Home Depot/Lowes, Bloomingdales/Neiman Marcus/Nordstrom, Honda/Toyota/Nissan, CVS/Rite Aid/Walgreens, Best Buy/Circuit City (awww). You’ve seen this. When one pops up, a competitor is just down the road within a few hours, at most.
How can this make sense? I recall dozens of conversations with my father as a child while driving through town on the way to church. Whether it was fast food, grocery, or one of the stores above, it made no sense to us that a competitor would open next door. Why go through all the effort to steal customers from your competitor when you could just open in a virgin location and tap the new market?
To the average consumer, this is simply convenient and they don’t care. To the savvy consumer, they question the logic of the business. This was me and pops. But even savviest consumers aren’t all that smart. We’re both smart enough to know there has to be a good reason for it, we just didn’t know what it was.
Well, would you like to know why? Go back to the average consumer. The average consumer doesn’t know what they want. They know they want to buy some tools, they know they need to get a prescription filled, they know they want to buy a car. They just don’t know what to buy or where to buy it.
Imagine that you’re in the market for a car. You want a Honda Accord, Toyota Camry, Nissan Altima, or a Ford Fusion but you aren’t sure what you want to buy. You want to buy a car today but the dealerships are spread across town and you only have time to drive to one location. At one individual dealership, your odds of finding the right car are 1/4. This means your odds of not finding the right car are 3/4. This means there is a 75% chance that no one will get a sale. Now imagine two of the dealerships were located together and you have time to visit both since they’re so close. Now there is a 50% chance that someone will get a sale. Follow the logic and if all 4 dealerships are located together there is a 100% chance that someone will get a sale, meaning each dealership has a 25% chance of landing the sale when they are located together. If the Nissan (or any other) dealership were alone, then it would only have a 25% chance of being selected, and then a 25% chance of being the right car for the customer. These probabilities are multiplied and therefore each dealership, located separately, only has a 6.25% chance of landing a sale from you, the shopper with the time to only go to one part of time.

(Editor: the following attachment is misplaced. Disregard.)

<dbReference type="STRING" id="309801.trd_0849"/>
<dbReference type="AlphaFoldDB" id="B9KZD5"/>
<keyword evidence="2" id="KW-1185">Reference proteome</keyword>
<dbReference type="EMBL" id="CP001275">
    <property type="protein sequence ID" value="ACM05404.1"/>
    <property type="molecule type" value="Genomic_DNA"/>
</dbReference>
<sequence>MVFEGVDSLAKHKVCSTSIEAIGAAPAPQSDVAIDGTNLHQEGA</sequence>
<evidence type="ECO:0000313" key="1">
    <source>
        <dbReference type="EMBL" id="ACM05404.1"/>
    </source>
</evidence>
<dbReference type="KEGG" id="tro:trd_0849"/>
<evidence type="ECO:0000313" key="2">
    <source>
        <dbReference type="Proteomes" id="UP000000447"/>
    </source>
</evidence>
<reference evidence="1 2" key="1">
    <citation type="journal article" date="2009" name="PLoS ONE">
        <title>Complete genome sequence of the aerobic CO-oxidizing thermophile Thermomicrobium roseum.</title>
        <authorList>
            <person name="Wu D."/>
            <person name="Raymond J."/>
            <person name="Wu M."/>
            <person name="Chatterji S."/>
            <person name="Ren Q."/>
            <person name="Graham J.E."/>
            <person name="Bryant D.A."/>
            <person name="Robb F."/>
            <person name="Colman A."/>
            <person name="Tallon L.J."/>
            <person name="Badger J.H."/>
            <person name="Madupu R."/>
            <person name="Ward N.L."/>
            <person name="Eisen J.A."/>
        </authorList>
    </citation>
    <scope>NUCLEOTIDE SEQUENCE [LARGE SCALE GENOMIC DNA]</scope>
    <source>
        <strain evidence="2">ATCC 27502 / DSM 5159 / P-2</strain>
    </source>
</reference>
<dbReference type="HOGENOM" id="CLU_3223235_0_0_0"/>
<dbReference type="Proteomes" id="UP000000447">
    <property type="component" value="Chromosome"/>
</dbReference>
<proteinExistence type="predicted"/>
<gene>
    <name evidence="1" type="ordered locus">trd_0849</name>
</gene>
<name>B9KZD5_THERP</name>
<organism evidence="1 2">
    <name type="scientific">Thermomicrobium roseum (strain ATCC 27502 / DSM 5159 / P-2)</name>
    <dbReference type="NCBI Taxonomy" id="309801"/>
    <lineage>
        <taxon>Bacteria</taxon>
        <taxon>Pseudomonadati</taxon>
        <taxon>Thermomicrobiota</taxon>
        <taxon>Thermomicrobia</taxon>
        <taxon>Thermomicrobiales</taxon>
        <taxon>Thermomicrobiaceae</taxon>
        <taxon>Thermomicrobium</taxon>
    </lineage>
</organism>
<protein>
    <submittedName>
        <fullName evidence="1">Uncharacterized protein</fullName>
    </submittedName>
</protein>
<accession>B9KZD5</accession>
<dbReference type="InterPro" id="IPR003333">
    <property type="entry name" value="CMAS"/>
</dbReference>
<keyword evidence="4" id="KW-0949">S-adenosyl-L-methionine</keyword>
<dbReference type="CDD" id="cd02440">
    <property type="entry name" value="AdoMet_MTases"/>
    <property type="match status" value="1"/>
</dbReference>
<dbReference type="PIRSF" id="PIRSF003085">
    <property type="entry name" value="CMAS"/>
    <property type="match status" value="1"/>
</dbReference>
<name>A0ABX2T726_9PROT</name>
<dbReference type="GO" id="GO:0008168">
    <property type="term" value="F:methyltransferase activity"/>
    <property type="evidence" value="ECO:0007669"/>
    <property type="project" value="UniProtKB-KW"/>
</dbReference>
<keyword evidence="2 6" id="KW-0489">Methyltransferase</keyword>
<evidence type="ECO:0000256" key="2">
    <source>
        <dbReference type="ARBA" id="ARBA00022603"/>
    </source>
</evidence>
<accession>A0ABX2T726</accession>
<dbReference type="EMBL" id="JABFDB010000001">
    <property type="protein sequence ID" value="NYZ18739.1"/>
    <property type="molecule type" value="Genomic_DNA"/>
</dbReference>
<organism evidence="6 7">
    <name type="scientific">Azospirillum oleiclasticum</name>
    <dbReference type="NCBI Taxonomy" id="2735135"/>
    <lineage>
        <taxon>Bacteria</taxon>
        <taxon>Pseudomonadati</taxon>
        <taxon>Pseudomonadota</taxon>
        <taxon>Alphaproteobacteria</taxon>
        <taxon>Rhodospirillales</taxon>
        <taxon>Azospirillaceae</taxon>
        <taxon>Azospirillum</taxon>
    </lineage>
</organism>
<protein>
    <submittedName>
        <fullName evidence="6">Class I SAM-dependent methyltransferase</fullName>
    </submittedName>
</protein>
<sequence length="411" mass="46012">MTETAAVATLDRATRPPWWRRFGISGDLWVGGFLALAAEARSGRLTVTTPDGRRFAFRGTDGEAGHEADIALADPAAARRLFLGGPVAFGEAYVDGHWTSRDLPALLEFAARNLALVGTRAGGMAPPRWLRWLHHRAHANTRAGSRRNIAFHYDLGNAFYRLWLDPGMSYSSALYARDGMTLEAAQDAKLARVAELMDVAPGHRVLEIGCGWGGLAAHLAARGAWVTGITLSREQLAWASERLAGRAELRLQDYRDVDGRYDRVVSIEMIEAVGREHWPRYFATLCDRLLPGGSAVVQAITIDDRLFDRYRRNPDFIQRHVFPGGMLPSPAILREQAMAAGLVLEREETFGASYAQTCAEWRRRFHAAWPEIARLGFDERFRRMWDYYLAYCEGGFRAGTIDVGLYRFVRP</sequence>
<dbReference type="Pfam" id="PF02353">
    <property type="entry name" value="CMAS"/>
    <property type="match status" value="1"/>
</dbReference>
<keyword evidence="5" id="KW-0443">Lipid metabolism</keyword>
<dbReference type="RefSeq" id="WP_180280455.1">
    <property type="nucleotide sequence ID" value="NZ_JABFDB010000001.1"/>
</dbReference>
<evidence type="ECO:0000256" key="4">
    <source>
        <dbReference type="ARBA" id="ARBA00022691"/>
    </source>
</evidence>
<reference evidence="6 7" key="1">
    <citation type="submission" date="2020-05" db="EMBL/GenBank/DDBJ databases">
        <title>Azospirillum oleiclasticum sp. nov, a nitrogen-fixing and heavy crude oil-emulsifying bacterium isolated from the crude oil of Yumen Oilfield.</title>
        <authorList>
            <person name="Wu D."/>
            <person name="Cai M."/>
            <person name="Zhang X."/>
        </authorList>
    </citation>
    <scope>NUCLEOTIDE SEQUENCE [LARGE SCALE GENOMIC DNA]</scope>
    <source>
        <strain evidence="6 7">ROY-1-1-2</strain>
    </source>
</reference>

I’ll warn you that the last paragraph is a dramatic oversimplification of the math behind the logic. It serves its purpose though in illustrating that when competing companies are located together, they all increase their chances of getting a sale.
Locating near each other does more than increase chances of a sale, it increases foot traffic. This is why malls are so popular. We go there because we can go to a bunch of places at once. We can comparison shop, check out a number of similar or exact products, or just get a variety of grub.
Counter-intuition this is not. It’s an exact science. Lowes and Home Depot would rather be located together at a hardware epicenter than on opposite sides of town. To a certain degree, they need each other.
If you’re a big numbers geek, you can read an academic paper on the subject that dives much deeper than Weakonomics is designed for.